When I use the term “liberate” I mean a persons freedom to choose without any pressures. Most reasonable people would accept that face covering in this instance is not a “free” choice in the same way that most people would agree that forced marriage is a bad thing despite the fact that we could all find examples of women who apparently claim it is a good thing and have long relationships afterwards.
    That is my position and trying to add your veneer of “liberation” is a cop out.

    Premier Icon Northwind
    Subscriber

    konabunny – Member

    1) it’s not a double standard at all. The western ideal is that people choose what they wear when they get up in the morning. It’s open to everyone in the UK (well, apart from kids, prisoners, soldiers and nudists, I suppose). If you choose to wear a mankini, that’s up to you. If you’re a wee free that wears a long skirt and headscarf, that’s up to you too. If you don’t like burkas, don’t wear one.

    Critical hit!

    grum
    Member

    2) it’s not a double standard at all because what happens in the UK isn’t some sort of reciprocal deal with everywhere else in the world. WGAF what happens in Saudi or Iran? Their lawmakers are a bunch of tossers for legislating women what they can wear. Why fall into the same trap in the UK?

    Indeed. It’s like the weird logic when people are talking about ‘well you’d get your head chopped off for saying something similar back in Saudi Arabia, so why do we put up with it here?’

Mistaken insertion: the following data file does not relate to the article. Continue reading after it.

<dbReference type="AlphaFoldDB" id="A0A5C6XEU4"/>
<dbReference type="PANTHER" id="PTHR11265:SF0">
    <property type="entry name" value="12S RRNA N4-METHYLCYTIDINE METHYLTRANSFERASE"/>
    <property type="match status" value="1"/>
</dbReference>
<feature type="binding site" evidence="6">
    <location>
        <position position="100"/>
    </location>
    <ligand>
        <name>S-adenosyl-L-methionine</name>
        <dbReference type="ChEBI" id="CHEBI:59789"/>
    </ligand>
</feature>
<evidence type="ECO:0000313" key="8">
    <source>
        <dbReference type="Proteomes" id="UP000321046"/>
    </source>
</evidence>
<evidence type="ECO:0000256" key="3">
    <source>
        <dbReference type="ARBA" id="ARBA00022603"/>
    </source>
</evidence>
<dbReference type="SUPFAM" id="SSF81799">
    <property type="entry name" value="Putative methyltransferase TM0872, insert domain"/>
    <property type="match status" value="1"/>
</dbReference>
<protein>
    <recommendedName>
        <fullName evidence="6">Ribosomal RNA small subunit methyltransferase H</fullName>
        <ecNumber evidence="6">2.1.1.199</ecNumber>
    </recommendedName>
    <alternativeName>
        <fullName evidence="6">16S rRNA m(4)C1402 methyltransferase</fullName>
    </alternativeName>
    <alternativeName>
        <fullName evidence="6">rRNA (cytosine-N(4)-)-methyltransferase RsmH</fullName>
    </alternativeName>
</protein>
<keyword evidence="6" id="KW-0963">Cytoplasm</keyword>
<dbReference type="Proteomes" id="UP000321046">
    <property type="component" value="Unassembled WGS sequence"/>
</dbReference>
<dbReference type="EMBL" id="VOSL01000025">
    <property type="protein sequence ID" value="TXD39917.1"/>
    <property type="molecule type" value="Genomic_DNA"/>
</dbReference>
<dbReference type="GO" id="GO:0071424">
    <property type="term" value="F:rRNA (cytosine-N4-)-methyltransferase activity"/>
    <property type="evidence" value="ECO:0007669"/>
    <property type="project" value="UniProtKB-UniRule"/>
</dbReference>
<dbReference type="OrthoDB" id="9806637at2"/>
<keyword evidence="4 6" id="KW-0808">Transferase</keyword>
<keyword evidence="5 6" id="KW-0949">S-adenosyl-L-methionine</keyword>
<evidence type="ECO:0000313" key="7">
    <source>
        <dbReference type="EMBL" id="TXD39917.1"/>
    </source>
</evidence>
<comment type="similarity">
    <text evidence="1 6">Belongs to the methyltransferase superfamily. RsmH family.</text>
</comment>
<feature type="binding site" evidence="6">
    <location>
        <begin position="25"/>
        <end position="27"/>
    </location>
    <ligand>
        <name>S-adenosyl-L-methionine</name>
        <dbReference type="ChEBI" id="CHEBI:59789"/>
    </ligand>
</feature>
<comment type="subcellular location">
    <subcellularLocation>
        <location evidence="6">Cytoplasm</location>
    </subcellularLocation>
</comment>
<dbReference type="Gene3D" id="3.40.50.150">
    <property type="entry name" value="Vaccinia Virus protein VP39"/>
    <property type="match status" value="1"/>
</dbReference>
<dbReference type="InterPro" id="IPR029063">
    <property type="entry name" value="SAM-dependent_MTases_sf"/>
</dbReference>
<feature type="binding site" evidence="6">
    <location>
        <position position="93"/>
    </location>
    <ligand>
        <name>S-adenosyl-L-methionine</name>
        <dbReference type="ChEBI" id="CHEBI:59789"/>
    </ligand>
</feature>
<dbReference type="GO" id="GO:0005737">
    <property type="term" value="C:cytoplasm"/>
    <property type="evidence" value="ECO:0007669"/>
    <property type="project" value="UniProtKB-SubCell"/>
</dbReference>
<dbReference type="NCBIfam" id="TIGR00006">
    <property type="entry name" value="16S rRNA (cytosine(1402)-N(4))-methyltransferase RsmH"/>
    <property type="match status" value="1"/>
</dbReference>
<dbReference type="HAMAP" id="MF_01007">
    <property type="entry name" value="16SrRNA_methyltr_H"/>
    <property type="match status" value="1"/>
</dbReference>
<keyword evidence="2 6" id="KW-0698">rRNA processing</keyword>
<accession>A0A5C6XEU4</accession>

What are they advocating there exactly? That we should demonstrate the wonders of our superior civilised society by becoming more like the one that we are slagging off for being backward. Eh? πŸ˜•

    (probably haven’t explained that very well)

    pondo
    Member

    Most reasonable people would accept that face covering in this instance is not a “free” choice…

    I think that might be an assumption too far for me.

    grum
    Member

    Most reasonable people

    This term is usually a cover for ‘my opinion which I’ve decided should be shared by everyone else’.

    FWIW I don’t feel at all comfortable with the idea of the burqa/niqab and certainly not if people are being pressured into wearing them – but I feel far, far more uncomfortable with the idea of banning them.

    I think it’s entirely plausible, for instance, that some women might find it a bit of a relief to not be ogled by blokes while wearing one.

    Should this be banned too btw? Or is it just the Muslims that shouldn’t be allowed to wear stuff like that?

    Peyote
    Member

    Most reasonable people would accept that face covering in this instance is not a “free” choice…

    I think that might be an assumption too far for me.

    Me too, but having said that, if women have been living in a society that has conditioned them into making this “free” choice. Is it really a “free” choice?